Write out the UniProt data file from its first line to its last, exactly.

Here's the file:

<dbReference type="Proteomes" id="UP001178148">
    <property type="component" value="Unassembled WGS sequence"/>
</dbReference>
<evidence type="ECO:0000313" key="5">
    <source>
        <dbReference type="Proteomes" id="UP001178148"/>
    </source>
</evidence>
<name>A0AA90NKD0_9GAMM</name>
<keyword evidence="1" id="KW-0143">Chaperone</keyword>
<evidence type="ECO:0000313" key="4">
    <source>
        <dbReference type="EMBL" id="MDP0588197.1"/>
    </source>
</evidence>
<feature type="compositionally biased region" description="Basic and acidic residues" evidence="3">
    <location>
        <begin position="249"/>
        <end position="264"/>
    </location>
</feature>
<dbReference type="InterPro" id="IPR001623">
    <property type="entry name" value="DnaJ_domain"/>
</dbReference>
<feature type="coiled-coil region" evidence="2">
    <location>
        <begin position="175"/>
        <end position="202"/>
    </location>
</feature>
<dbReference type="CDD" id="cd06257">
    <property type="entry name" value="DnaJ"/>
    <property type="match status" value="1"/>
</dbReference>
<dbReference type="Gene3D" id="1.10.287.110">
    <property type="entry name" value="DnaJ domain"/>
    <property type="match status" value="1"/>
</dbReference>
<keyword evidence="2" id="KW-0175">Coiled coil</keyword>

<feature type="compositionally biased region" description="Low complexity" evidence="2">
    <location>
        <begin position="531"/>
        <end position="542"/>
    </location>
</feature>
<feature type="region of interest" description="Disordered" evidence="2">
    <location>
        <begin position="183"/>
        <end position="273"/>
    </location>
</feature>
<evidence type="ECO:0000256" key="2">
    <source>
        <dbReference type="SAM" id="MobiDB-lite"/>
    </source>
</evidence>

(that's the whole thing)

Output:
<dbReference type="Proteomes" id="UP001178148">
    <property type="component" value="Unassembled WGS sequence"/>
</dbReference>
<evidence type="ECO:0000313" key="5">
    <source>
        <dbReference type="Proteomes" id="UP001178148"/>
    </source>
</evidence>
<name>A0AA90NKD0_9GAMM</name>
<keyword evidence="1" id="KW-0143">Chaperone</keyword>
<evidence type="ECO:0000313" key="4">
    <source>
        <dbReference type="EMBL" id="MDP0588197.1"/>
    </source>
</evidence>
<feature type="compositionally biased region" description="Basic and acidic residues" evidence="3">
    <location>
        <begin position="249"/>
        <end position="264"/>
    </location>
</feature>
<dbReference type="InterPro" id="IPR001623">
    <property type="entry name" value="DnaJ_domain"/>
</dbReference>
<feature type="coiled-coil region" evidence="2">
    <location>
        <begin position="175"/>
        <end position="202"/>
    </location>
</feature>
<dbReference type="CDD" id="cd06257">
    <property type="entry name" value="DnaJ"/>
    <property type="match status" value="1"/>
</dbReference>
<dbReference type="Gene3D" id="1.10.287.110">
    <property type="entry name" value="DnaJ domain"/>
    <property type="match status" value="1"/>
</dbReference>
<keyword evidence="2" id="KW-0175">Coiled coil</keyword>

<feature type="compositionally biased region" description="Low complexity" evidence="2">
    <location>
        <begin position="531"/>
        <end position="542"/>
    </location>
</feature>
<feature type="region of interest" description="Disordered" evidence="2">
    <location>
        <begin position="183"/>
        <end position="273"/>
    </location>
</feature>
<evidence type="ECO:0000256" key="2">
    <source>
        <dbReference type="SAM" id="MobiDB-lite"/>
    </source>
</evidence>